What the river says


. . . We know
the current is there, hidden; and there
are comings and goings from miles away
that hold the stillness exactly before us.
What the river says, that is what I say.
~ William Stafford, from “Ask Me

When I go out into a forest with awareness of my senses, I find myself being called by one of the Others who dwell there. A hawk may circle overhead. A spring wildflower may signal its curiosity. A stately poplar tree may entice me with its craggy bark. Whatever encounters I have will leave me with a sense of wonder, marveling at the intricacy of this tiny part of the animate world. At its unique perfection, a beauty that extends far beyond physical qualities. It is an invitation to the peace of belonging.

A marvelous thing happens when I compare what I have heard in wild places with what others hear. When we gather for Restorying retreats and send people out on the land, they return with movingly personal stories that are also messages to all of us, individually and collectively. It is not unlike working dreams with a few friends. Even though the dream may seem at first to be meant only for me, after some consideration its universal themes begin to emerge. There is the distinct feeling that the dream was sent through me to benefit others, as well as myself.

At a recent retreat, when a few people returned to our Council Circle with messages from a stream, I was amazed at how similar their experiences were to my first encounter with a different stream. Two of them had the same response when they asked the stream what is it like to have life-giving capacities. It’s what I do. My stream had also sung of its certainty of purpose:

I have no ambition. Those trees are not yearning to become typewriters. I do not desire to enter a PhD program. I am complete, whole, moving, timeless.

We are so used to thinking the world revolves around us, that it’s all here for our use and entertainment. It requires some effort and humility to sit in stillness and wait for a response, and then to set aside skepticism and trust what we hear. Certainly, these places have much wisdom for us, but they also extend a welcome. And it’s clear that they will go on being who they are and doing what they do, whether or not we pay attention. Whether or not we notice, make an offering, or express our wonder and gratitude. After even one encounter, it’s clear that we’ve always had this choice, and that choosing to engage is far more rewarding than blundering around in ignorance as we’ve done for the last few hundred (or thousand) years.

After my encounter with the stream in Wyoming, I had a clear sense that the slate is clean. There was no “Where have you been all this time? You don’t write, you don’t call. And what’s this about melting the polar ice caps, anyhow?” There was only absolute acceptance, an invitation to connect, to experience and immerse, not to stay on the banks and look on from a remove. It’s exactly what the people at the recent retreat felt as well. One man told this story of asking the stream, What’s it like to be water? and What do you want us to know?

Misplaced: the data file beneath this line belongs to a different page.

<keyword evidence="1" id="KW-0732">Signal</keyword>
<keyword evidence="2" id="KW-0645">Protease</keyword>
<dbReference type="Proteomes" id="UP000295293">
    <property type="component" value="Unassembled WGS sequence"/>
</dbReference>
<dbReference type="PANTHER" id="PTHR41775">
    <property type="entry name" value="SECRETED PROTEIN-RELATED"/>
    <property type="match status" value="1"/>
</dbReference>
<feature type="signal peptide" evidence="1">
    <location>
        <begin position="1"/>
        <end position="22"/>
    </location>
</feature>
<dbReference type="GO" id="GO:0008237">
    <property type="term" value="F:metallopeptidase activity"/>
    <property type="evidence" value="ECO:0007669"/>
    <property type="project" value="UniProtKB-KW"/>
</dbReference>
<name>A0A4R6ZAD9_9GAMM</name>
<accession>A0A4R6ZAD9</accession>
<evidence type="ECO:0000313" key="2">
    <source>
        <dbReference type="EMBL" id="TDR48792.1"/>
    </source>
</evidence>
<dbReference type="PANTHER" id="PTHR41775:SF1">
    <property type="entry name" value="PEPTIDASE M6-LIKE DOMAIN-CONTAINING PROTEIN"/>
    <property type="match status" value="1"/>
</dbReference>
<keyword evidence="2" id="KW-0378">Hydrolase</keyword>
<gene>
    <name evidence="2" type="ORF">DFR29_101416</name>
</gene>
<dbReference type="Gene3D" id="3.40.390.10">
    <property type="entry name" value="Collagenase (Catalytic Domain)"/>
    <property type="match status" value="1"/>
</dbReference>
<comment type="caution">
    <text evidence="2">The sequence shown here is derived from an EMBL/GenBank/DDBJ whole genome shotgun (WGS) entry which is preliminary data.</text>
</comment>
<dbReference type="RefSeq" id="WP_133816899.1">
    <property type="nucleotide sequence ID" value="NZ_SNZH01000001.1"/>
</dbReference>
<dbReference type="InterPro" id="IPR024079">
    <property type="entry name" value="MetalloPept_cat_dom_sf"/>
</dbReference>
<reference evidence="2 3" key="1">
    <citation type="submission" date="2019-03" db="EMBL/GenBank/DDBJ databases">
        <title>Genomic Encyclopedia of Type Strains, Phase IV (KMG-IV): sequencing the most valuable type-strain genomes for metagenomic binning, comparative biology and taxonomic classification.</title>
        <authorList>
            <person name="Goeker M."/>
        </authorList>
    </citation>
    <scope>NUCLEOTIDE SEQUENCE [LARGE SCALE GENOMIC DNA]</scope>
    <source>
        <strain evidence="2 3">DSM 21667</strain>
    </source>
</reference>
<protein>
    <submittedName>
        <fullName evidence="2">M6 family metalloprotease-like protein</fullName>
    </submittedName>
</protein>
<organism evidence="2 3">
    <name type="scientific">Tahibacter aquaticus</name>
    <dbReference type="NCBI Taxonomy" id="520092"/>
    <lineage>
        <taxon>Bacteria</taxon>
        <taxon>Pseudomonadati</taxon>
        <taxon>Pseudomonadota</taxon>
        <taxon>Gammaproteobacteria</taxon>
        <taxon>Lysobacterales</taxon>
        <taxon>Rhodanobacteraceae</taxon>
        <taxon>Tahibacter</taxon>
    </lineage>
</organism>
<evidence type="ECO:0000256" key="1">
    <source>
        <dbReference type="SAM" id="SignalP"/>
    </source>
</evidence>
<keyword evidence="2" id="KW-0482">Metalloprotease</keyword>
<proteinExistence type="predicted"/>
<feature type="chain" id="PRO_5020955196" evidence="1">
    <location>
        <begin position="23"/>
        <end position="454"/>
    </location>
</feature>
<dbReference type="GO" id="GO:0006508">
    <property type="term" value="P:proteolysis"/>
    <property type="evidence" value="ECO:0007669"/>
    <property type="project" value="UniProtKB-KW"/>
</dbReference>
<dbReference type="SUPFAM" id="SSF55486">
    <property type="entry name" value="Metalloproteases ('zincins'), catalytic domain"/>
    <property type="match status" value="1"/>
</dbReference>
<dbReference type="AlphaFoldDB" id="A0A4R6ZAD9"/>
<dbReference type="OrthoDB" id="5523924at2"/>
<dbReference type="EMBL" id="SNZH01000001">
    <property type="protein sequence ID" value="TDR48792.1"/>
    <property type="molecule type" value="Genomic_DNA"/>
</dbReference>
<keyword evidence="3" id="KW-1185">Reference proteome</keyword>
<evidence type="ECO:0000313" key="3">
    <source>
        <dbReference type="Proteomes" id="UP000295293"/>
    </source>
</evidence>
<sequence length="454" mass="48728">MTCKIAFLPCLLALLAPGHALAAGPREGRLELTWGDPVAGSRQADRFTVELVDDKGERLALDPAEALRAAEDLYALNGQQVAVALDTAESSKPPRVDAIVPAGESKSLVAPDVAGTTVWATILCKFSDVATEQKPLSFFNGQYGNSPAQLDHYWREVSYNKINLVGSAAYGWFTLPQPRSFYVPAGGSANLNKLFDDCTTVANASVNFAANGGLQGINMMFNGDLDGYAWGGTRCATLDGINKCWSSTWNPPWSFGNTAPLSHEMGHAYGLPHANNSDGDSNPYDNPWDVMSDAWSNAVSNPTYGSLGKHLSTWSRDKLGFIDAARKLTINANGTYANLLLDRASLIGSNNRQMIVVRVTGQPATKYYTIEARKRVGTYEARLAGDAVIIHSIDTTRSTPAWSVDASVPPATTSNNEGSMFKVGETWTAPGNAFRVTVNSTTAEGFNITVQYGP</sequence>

It’s fun. I can go anywhere I want. You have taken so much. Now is the time to give back. We love it when you come and share stories.

When he then shared Langston Hughes’ poem, “The Negro Speaks of Rivers,” we all felt the hidden currents flowing from the land, eddying in his story of the stream encounter, and bubbling through Hughes’ lyrical voice. For me, hearing his story and the poem, the current emerged as joyful, awestruck weeping. Another woman reported this encounter:

Feel the stream between my toes
You are me and I am you
What a beauty you are
I am beautiful in each of my stages
I bloom beauty, just like you
Then I release, fully, beauty.

And another woman also asked What does it feel like to flow forth, to house and nourish life? When she stepped barefoot into the stream, she felt she was being shown something precious. As she stood listening, tears welled up from inside, stinging her eyes and flowing down her cheeks.

You know. It feels like this. You know because I am in you and you are in me. It feels like this. Like letting go. I let go and I flow forth. When I flow over the rocks my song grows louder. I break through the mountain, I flow to the Source, always to the Source. Always letting go. I house life because that’s what I do. I nourish and flow, cleanse and curve, purify and refresh because that’s what I do. That is what I do.

My song is your song. Go ahead, dive into my current and I will take you home.

There is a playfulness to my depth.
See the sun dancing on my surface? See the fish, how they tickle me.
Do not take me too seriously. Know that I am the Source. Know that I live inside you too and we will always be in harmony.

Take a moment and really feel that message. Do you feel a sense of relief? It’s easy to get caught up in the state of our world, and feel frustrated and hopeless about the Big Problems that we are not only unable to solve, but seem to be making worse. And yet we can always choose to turn from that overwhelm, attend to the living world around us and find peace. More than peace, we can find belonging, reciprocity and deep wisdom that leads to spontaneous gratitude and awe.

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